As discussed extensively above, density measurements by a Coriolis meter, or any vibrating densitometer, generally are under-reported by the meter, and require correction. Accordingly, under two-phase flow Eqs. 12 or 13 may thus be used to define the following two quantities: a corrected or true density drop, Δρ_{true}, and an indicated or apparent density drop, Δρ_{app}. Using Eq. 13 as one example, this results in Eqs. 14 and 15:

Δρ_{true}=(ρ_{liquid}−ρ_{true})=α_{(%)}/100 Eq. 14

Δρ_{app}=(ρ_{liquid}−ρ_{apparent})=α_{(%)}/100 Eq. 15

There can be derived or empirically determined a relationship between Δρ_{true }and Δρ_{apparent }and apparent mass flow rate, MF_{apparent}, as well as other parameters, such as, for example, drive gain, sensor balance, temperature, phase regime, etc. This relationship can be expressed as shown as Δρ_{true}=f(MF_{apparent}, ρ_{apparent}, drive gain, sensor balance, temperature, phase regime, and/or other factors).

As a result, the relationship may generally be derived, or at least proven, for each flowtube in each setting. For one model flowtube, known and referred to herein as the Foxboro/Invensys CFS10 model flowtube, it has been empirically determined that for some conditions the above functional relationship can be simplified to be only a function Δρ_{apparent }and of the form shown in Eq. 16:

To force the condition for both sides of Eq. 16 to be zero when there is no apparent density drop relationship results in Eq. 17:

M generally depends on the complexity of the empirical relationship, but in many cases can be as small as 2 (quadratic) or 3 (cubic).

Once the true density drop is determined, then working back through the above equations it is straightforward to derive the true mixture density ρ_{true}, as well as the true liquid and gas (void) fractions (the latter being discussed in more detail with respect to

A tabular correction for density (**712**) may be used when, for example, a functional relationship is too complex or inconvenient to implement. In such cases, knowledge of the quantities Δρ_{apparent }and ΔMF_{apparent }may be used to determine Δρ_{true }by employing a table having the form of a table **800** of

The table **800** may be, for example, a tabular look-up table that can be, for example, stored in the database **245**, or in another memory, for use across multiple applications of the table. Additionally, the table may be populated during an initialization procedure, for storage in the database **245** for an individual application of the table.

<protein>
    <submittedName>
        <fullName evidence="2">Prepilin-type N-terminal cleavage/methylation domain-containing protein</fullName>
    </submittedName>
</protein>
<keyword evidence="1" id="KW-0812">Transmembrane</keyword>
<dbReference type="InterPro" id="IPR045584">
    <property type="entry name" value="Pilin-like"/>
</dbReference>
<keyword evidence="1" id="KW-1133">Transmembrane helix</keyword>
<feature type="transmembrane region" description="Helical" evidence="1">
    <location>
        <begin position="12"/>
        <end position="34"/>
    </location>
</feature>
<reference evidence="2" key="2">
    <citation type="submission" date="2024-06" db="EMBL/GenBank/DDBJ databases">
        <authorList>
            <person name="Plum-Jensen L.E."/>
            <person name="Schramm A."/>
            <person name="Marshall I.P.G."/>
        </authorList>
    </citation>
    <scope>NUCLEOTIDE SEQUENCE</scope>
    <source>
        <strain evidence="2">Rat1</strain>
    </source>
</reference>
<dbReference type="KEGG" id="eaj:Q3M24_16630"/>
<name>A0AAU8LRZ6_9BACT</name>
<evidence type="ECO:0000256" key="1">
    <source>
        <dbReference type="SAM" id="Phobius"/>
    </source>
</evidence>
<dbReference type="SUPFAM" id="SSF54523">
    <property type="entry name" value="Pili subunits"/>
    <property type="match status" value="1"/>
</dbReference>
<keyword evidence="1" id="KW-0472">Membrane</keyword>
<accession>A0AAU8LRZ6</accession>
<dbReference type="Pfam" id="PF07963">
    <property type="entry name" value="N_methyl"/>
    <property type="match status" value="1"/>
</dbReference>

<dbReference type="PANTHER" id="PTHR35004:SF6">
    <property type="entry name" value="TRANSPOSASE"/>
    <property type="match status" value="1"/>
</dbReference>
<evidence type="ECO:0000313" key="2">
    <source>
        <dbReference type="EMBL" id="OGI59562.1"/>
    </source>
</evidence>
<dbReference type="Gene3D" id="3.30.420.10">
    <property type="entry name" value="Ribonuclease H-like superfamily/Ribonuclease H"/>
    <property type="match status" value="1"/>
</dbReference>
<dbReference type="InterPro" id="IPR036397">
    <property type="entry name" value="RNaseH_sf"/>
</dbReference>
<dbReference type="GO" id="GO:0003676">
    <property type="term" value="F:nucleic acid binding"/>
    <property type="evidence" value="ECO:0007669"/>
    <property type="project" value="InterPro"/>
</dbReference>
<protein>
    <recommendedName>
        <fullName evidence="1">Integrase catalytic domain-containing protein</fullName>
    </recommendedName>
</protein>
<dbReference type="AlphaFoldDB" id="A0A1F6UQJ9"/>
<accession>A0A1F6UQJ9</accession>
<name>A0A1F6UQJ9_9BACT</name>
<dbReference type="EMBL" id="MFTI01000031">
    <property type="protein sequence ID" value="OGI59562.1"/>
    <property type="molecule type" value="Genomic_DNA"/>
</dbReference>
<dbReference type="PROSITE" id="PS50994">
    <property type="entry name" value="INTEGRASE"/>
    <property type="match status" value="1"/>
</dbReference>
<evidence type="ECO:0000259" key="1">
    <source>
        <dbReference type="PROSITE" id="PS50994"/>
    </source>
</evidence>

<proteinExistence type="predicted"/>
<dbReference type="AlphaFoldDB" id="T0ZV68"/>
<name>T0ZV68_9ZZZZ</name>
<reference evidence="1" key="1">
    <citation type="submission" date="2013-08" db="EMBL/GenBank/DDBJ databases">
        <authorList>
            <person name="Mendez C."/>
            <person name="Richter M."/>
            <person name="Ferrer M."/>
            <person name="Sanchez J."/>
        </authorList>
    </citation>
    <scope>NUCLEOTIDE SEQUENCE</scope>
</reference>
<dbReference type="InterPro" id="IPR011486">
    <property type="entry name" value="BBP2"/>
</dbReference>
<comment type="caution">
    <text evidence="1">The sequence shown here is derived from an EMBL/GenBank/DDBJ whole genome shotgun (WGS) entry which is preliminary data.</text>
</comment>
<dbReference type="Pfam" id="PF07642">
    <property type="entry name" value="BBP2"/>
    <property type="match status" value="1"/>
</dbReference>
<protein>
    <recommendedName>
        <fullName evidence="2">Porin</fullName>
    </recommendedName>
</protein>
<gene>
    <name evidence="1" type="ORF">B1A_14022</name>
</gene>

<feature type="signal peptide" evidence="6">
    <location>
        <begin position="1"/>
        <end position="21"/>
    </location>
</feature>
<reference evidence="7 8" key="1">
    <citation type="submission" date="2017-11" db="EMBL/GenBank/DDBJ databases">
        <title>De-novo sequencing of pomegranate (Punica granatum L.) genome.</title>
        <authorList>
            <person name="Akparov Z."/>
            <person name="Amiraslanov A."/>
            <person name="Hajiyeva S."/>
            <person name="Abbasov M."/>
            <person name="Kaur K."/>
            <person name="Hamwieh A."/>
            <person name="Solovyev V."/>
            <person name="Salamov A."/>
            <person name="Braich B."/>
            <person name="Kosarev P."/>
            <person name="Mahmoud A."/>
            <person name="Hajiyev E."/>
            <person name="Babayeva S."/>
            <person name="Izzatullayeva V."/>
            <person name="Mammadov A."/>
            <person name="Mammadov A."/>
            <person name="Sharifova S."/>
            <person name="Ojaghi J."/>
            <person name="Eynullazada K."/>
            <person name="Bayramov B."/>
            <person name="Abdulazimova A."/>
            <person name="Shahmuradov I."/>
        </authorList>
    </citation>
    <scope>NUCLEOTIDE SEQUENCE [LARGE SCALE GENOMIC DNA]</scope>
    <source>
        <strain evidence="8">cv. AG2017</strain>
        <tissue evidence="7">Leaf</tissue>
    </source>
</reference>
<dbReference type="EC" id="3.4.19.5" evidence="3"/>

It should be understood that either or both of the algorithmic and tabular forms may be extended to include multiple dimensions, such as, for example, gain, temperature, balance, or flow regime. The algorithmic or tabular correction also may be extended to include other surface fitting techniques, such as, for example, neural net, radical basis functions, wavelet analyses, or principle component analysis.

As a result, it should be understood that such extensions may be implemented in the context of

**900** illustrating techniques for determining void fraction measurements (**306** in **240** of the previously-determined liquid and bulk (corrected) densities, ρ_{liquid }and ρ_{true }(**902**).

A density of the gas, ρ_{gas }is then determined (**904**). As with the liquid density ρ_{liquid}, there are several techniques for determining ρ_{gas}. For example, ρ_{gas }may simply be assumed to be a density of air, generally at a known pressure, or may be an actual known density of the particular gas in question. As another example, this known density ρ_{gas }may be one of the above factors (i.e., known density of air or the specific gas) at an actual or calculated pressure, as detected by the pressure sensor **225**, and/or at an actual or calculated temperature, as detected by the temperature sensor **220**. The temperature and pressure may be monitored using external equipment, as shown in **220** and/or the pressure sensor **225**.